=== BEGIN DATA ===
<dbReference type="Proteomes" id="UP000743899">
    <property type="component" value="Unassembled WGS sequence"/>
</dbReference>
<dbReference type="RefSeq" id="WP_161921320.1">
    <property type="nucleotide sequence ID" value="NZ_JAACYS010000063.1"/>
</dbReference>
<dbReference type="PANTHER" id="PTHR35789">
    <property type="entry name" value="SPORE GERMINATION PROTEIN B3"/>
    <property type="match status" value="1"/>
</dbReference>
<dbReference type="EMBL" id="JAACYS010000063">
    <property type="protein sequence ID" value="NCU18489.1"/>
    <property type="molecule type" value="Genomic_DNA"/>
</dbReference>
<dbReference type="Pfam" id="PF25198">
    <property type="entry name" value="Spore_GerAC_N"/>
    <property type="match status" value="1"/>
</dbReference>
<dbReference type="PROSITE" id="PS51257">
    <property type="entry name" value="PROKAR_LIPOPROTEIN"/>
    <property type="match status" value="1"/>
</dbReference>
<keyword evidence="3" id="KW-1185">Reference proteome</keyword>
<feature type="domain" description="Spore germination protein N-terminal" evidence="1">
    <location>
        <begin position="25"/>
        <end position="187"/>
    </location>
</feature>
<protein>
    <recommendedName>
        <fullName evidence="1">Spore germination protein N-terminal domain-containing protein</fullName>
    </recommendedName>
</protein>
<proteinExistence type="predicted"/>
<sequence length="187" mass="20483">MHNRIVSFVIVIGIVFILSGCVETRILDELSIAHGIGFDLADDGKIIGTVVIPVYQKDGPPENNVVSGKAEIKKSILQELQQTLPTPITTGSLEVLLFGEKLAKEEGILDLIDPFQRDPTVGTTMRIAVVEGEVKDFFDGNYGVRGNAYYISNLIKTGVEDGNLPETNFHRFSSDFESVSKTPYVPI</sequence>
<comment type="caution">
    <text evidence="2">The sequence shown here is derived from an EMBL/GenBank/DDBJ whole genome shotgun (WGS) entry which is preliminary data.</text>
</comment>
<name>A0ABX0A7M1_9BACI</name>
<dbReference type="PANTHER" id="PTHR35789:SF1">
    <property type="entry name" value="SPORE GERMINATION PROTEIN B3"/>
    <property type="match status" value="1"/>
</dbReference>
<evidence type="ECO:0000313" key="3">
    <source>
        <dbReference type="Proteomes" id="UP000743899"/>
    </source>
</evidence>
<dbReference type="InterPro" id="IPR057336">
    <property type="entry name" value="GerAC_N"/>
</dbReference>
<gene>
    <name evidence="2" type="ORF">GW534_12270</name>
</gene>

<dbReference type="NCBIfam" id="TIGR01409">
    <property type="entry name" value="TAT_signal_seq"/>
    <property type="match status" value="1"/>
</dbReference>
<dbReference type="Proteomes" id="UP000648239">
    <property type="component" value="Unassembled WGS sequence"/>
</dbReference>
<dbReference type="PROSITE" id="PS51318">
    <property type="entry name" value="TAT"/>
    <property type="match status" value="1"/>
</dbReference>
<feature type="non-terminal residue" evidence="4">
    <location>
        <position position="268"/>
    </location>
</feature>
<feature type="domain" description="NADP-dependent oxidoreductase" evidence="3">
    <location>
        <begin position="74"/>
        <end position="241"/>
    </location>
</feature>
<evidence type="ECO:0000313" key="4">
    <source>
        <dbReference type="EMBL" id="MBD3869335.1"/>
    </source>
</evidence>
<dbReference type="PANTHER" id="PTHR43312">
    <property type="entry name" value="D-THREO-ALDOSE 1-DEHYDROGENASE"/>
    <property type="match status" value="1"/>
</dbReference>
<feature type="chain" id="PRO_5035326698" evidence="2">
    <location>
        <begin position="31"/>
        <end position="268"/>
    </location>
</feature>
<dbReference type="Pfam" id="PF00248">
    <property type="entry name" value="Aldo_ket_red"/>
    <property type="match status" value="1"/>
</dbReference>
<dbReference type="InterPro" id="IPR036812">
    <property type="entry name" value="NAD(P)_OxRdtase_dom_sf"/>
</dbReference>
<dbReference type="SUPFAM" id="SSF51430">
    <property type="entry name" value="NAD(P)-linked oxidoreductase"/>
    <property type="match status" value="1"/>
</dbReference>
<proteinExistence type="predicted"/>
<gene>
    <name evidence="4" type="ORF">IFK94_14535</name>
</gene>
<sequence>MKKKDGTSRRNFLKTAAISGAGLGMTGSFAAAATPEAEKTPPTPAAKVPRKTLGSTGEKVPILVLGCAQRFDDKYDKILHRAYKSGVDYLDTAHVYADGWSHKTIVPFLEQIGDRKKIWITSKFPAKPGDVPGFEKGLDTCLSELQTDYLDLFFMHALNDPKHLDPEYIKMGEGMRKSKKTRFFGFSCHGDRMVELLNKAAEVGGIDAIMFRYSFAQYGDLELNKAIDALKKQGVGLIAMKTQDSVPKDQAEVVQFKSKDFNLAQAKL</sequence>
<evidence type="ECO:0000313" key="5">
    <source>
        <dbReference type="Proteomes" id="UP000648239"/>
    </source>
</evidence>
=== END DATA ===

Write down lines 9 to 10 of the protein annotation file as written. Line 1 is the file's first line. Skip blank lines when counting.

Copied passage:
    <property type="match status" value="1"/>
</dbReference>